Aquaflow on track with algal technology

Published: Mon 1 Dec 2008 11:18 AM
Media Release
November 30, 2008
Aquaflow on track with algal technology
BLENHEIM, NEW ZEALAND: Shareholders at Aquaflow Bionomic Corporation’s annual General Meeting on Friday, November 28, were excited to hear that the company had achieved a number of key milestones in its mission to commercialise its algal biofuel and water remediation technology.
In his progress report, Aquaflow chairman Barrie Leay told the meeting that the company was on track and can:
• reduce pollution and eutrophication (excessive plant growth which kills animal life by oxygen deprivation) of rivers, lakes and estuaries which is a serious problem around the world
• produce clean water from oxidation pond discharge streams suitable for re-use in lower grade applications
• continuously harvest algae at the rates of tonnes per day which is the great benefit of algae over many other annual biological crops produced for oil and,
• convert algae into ‘green crude’ which is expected to fit into existing refining infrastructures to produce suitable oil for various fuel and chemical uses.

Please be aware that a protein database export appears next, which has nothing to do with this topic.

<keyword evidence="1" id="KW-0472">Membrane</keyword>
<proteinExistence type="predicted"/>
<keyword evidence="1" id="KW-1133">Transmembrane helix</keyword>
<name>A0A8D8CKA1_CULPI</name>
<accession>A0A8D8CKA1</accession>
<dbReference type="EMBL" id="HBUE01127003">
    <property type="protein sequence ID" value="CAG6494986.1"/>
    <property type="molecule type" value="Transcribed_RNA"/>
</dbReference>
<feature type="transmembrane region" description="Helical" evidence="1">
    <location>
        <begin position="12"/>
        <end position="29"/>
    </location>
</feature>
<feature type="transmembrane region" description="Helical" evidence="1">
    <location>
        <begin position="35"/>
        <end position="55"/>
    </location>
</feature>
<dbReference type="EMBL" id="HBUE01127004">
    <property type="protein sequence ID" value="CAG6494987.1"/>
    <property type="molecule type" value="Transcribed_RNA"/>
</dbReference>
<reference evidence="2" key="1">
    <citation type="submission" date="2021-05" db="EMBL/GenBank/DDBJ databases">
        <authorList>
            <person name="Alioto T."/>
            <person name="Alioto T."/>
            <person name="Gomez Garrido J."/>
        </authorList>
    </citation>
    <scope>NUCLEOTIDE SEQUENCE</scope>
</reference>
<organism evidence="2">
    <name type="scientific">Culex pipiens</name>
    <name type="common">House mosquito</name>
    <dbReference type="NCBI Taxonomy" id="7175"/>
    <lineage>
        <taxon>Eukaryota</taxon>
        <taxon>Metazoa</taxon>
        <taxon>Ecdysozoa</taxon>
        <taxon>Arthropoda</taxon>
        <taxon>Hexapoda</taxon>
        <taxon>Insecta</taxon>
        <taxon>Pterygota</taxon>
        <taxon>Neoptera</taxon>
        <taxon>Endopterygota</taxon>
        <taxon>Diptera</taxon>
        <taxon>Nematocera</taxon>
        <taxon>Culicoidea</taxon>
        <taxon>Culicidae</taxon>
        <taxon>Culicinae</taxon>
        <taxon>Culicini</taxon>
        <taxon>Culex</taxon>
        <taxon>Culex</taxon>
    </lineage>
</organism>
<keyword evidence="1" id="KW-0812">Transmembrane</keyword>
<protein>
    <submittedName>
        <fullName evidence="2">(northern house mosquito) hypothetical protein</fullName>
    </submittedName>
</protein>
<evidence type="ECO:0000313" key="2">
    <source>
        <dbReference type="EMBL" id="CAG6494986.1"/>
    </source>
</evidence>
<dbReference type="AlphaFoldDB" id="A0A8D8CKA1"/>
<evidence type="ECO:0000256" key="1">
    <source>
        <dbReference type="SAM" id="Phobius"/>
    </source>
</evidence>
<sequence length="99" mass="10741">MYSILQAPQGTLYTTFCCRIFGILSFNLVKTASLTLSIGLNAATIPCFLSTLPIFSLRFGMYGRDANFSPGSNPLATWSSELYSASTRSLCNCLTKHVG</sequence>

Leay said early indications are that Aquaflow’s ‘green crude’ can be manufactured at prices competitive with fossil crude oil.
He went on to say the company had filed six patents in the US based upon the harvesting and processing techniques that it had developed in-house.
“Nothing we have learned in the past three years has changed our intellectual concepts that we should try to harvest wild micro-algae ... other techniques would not, in our view, have adequate energy balance for commercial biofuel production,” said Leay.
Marlborough-based Aquaflow announced in September that it had produced the world’s first sample of green-crude oil from wild algae using its proprietary process. And in October the company signed a Memorandum of Understanding with leading US refinery UOP to work together to commercialise algal biofuel technology and to sequester carbon dioxide from power plants.
The company has recently issued a prospectus to raise further capital to fund commercialisation of its technology.
Leay told shareholders that Aquaflow’s water remediation process could be invaluable for a world in urgent need of good quality water.
“Because of the large volumes of discharge water that we can process, clean water will be a very important part of the revenue streams of the Aquaflow process as far into the future as we can see,” he said.
Leay confirmed the company has had discussions about water remediation with a Government laboratory in the United States.
He concluded that there was still a great deal to do to refine Aquaflow’s processes from start to finish and that this will be “a journey that may never end as there is still so much to learn about algae.”

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